Random walk models of turbulent dispersion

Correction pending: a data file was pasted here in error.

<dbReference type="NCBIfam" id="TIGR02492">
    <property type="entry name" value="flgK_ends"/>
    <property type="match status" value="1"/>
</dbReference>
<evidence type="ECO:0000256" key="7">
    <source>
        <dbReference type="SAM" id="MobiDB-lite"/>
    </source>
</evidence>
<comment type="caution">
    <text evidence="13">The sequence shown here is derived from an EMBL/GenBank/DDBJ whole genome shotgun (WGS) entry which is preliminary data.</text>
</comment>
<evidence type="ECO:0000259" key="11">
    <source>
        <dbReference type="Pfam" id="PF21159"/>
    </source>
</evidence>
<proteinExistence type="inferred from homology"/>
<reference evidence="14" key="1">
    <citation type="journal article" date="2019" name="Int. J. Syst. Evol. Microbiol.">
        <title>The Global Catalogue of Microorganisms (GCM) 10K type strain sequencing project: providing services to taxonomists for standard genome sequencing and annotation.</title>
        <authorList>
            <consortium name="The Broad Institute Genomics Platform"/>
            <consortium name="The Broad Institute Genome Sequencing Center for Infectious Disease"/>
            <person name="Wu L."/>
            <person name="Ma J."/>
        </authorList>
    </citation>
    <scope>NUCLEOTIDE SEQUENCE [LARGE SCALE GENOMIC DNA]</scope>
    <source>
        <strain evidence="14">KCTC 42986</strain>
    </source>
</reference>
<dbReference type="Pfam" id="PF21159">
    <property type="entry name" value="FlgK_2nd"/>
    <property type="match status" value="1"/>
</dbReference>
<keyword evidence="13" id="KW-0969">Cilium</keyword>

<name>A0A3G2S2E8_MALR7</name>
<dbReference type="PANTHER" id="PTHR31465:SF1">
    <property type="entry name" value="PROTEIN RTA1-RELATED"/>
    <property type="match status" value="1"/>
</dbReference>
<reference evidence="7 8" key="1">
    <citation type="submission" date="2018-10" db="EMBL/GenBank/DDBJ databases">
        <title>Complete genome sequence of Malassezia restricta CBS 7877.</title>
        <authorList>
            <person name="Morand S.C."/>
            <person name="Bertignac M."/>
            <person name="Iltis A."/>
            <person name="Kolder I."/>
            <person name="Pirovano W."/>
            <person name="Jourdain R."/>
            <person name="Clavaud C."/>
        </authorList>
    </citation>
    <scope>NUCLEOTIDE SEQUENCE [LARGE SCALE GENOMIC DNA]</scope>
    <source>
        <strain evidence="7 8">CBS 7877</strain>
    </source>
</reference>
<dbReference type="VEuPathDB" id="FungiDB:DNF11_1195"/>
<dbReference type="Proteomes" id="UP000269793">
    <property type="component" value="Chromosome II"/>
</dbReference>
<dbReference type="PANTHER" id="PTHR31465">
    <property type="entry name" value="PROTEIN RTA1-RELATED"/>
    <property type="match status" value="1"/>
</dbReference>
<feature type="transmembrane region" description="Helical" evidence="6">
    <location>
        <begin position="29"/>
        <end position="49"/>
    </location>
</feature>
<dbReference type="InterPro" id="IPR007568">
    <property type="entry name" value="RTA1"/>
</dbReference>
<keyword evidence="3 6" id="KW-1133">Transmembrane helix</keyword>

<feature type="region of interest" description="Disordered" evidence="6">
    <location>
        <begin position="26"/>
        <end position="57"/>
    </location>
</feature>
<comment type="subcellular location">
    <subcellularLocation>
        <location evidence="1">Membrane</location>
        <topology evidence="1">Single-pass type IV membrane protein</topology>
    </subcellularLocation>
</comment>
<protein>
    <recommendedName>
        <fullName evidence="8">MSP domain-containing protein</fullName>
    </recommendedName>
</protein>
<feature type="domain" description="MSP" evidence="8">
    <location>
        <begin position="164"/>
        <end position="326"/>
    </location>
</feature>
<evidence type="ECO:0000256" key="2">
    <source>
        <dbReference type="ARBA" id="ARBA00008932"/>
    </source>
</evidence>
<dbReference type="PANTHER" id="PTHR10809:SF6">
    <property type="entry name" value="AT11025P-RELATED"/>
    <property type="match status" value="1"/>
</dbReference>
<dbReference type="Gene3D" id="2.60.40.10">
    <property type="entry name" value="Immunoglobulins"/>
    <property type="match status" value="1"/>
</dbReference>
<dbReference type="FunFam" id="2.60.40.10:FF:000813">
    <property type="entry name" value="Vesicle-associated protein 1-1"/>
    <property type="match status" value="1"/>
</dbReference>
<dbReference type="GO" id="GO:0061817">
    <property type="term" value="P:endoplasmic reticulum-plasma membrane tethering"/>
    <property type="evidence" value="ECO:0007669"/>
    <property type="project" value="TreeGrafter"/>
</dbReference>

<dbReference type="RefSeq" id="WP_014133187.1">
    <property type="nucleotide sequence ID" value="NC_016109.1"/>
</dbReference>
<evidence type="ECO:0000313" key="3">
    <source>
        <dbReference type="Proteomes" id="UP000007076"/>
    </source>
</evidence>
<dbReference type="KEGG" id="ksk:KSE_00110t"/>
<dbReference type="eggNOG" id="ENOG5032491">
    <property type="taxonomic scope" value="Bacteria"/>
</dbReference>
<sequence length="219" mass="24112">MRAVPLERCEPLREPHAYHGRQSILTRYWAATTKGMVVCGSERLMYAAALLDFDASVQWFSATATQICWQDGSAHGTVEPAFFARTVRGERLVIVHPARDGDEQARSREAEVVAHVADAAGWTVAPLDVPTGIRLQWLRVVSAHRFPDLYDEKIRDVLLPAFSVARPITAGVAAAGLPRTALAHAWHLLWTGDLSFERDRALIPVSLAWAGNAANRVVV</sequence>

An understanding of the dispersion of contaminants in turbulent flows is important in many fields ranging from air pollution to chemical engineering, and random walk models provide one approach to understanding and calculating aspects of dispersion. Two types of random walk model are investigated in this thesis. The first type, so-called "one-particle models", are capable of predicting only mean concentrations while the second type, "two-particle models", are able to give some information on the fluctuations in concentration as well. Many different one-particle random walk models have been proposed previously and several criteria have emerged to distinguish good models from bad. In this thesis, the relationships between the various criteria are examined and it is shown that most of the criteria are equivalent. It is also shown how a model can be designed to (i) satisfy the criteria exactly and (ii) be consistent with inertial subrange theory. Some examples of models which obey the criteria are described. The theory developed for one-particle models is then extended to the two-particle case and used to design a two-particle model suitable for modelling dispersion in high Reynolds number isotropic turbulence. The properties of this model are investigated in detail and compared with previous models. In contrast to most previous models, the new model is three-dimensional and leads to a prediction for the particle separation probability density function which is in agreement with inertial subrange theory. The values of concentration variance from the new model are compared with experimental data and show encouraging agreement.